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January 1997

Psychiatric Sequelae of Posttraumatic Stress Disorder in Women

Author Affiliations

From the Departments of Psychiatry (Dr Breslau) and Biostatistics and Research Epidemiology (Drs Breslau, Peterson, and Schultz) and the Office of Academic Affairs (Dr Davis), Henry Ford Health Sciences Center, Detroit, Mich; the Department of Psychiatry, Case Western Reserve University, Cleveland, Ohio (Drs Breslau and Davis); and the Department of Psychiatry, University of Michigan, Ann Arbor (Drs Breslau and Davis).

Arch Gen Psychiatry. 1997;54(1):81-87. doi:10.1001/archpsyc.1997.01830130087016

Background:  The risk for first-onset major depression, anxiety, and substance use disorders associated with prior posttraumatic stress disorder (PTSD) was estimated in a sample of women.

Methods:  The National Institute of Mental Health Diagnostic Interview Schedule, revised according to DSMIII-R, was used to measure lifetime psychiatric disorders in a stratified random sample of 801 mothers of children, who participated in a study of cognitive and psychiatric outcomes by level of birth weight. Cox proportional hazards models with time-dependent covariates were used to calculate the hazards ratios of first onset of other disorders following PTSD.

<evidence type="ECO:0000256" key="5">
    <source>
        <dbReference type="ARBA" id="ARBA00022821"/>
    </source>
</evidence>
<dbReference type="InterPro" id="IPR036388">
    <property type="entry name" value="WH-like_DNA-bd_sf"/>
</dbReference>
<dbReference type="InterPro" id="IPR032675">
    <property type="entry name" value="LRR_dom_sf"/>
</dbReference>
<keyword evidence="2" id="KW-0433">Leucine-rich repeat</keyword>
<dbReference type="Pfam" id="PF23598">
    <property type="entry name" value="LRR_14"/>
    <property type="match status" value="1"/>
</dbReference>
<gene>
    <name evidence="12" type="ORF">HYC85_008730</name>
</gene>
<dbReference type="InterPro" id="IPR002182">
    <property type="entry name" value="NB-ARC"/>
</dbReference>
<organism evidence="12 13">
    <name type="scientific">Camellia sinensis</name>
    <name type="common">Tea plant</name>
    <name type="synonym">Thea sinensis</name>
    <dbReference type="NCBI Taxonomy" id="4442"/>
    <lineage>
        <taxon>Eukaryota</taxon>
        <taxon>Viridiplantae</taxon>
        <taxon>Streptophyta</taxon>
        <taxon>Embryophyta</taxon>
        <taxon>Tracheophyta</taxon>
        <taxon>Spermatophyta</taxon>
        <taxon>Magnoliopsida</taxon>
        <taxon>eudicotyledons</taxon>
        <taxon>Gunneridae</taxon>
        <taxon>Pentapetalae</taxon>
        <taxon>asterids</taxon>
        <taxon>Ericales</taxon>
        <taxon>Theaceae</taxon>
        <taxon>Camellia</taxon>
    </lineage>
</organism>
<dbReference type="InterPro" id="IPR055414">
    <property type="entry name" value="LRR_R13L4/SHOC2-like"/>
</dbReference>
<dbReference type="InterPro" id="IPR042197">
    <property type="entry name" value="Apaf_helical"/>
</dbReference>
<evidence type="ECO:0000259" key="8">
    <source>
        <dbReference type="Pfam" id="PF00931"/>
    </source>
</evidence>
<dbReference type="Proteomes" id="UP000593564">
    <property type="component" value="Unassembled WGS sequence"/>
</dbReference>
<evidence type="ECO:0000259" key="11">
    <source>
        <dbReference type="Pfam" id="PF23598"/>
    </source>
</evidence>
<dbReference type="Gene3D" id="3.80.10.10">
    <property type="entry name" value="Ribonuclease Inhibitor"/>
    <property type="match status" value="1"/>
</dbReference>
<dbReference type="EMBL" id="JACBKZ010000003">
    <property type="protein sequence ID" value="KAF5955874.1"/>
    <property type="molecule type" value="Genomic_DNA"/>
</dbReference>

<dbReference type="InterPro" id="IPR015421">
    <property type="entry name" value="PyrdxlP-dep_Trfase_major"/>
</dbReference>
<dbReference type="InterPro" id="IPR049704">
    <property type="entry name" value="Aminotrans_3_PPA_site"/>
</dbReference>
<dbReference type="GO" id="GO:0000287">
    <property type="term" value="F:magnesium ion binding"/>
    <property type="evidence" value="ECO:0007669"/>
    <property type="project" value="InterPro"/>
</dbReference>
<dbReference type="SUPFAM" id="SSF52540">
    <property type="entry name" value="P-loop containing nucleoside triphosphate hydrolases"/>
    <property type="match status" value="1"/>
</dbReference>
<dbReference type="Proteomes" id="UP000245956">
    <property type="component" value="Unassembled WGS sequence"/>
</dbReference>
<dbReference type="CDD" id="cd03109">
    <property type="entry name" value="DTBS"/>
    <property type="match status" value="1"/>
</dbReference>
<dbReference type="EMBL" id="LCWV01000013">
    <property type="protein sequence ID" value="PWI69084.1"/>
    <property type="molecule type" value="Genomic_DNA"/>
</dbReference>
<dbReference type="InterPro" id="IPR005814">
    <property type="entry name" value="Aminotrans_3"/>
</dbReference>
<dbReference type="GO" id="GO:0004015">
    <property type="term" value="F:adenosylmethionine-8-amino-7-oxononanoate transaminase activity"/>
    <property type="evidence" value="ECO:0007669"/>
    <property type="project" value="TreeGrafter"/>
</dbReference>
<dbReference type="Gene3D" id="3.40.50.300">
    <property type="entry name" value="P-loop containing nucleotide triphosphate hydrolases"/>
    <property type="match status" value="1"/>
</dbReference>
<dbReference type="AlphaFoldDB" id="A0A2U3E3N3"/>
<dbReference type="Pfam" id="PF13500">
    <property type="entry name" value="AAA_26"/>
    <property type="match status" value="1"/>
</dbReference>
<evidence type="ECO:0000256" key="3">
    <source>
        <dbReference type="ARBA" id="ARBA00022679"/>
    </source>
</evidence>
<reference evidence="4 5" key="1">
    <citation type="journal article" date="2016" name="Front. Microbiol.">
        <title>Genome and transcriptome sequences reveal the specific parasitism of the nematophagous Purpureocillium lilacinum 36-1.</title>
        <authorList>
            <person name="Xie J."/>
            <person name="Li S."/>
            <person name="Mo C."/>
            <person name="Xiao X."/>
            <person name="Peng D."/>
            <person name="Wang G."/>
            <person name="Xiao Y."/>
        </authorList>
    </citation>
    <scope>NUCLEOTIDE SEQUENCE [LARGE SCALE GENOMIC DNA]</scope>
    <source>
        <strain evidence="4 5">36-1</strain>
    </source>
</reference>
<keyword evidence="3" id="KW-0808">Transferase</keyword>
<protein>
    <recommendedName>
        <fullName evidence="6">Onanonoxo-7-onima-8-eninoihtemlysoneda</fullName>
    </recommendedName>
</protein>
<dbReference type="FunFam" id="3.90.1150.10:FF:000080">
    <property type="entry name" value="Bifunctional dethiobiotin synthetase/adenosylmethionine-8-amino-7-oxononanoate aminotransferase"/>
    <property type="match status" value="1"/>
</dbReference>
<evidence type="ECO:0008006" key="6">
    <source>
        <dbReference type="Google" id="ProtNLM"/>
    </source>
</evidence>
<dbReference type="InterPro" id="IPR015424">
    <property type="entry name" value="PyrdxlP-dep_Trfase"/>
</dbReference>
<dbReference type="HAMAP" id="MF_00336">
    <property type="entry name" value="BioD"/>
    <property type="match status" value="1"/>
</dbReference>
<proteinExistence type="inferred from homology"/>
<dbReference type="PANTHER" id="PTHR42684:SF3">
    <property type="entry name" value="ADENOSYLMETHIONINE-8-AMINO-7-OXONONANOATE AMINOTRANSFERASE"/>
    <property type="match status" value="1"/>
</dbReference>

Results:  The lifetime prevalence of traumatic events was 40% and of PTSD, 13.8%. Posttraumatic stress disorder signaled increased risks for first-onset major depression (hazards ratio, 2.1) and alcohol use disorder (hazards ratio, 3.0). The risk for major depression following PTSD was of the same magnitude as the risk for major depression following other anxiety disorders. Women with preexisting anxiety and PTSD had significantly increased risk for first-onset major depression. Additional analysis showed that preexisting major depression increased women's vulnerability to the PTSD-inducing effects of traumatic events and risk for exposure to traumatic events.

Conclusions:  Posttraumatic stress disorder influences the risk for first-onset major depression and alcohol use disorder. The causal explanation of these temporally secondary disorders is unclear and might involve the effect of PTSD or underlying vulnerabilities exposed by the traumatic experience.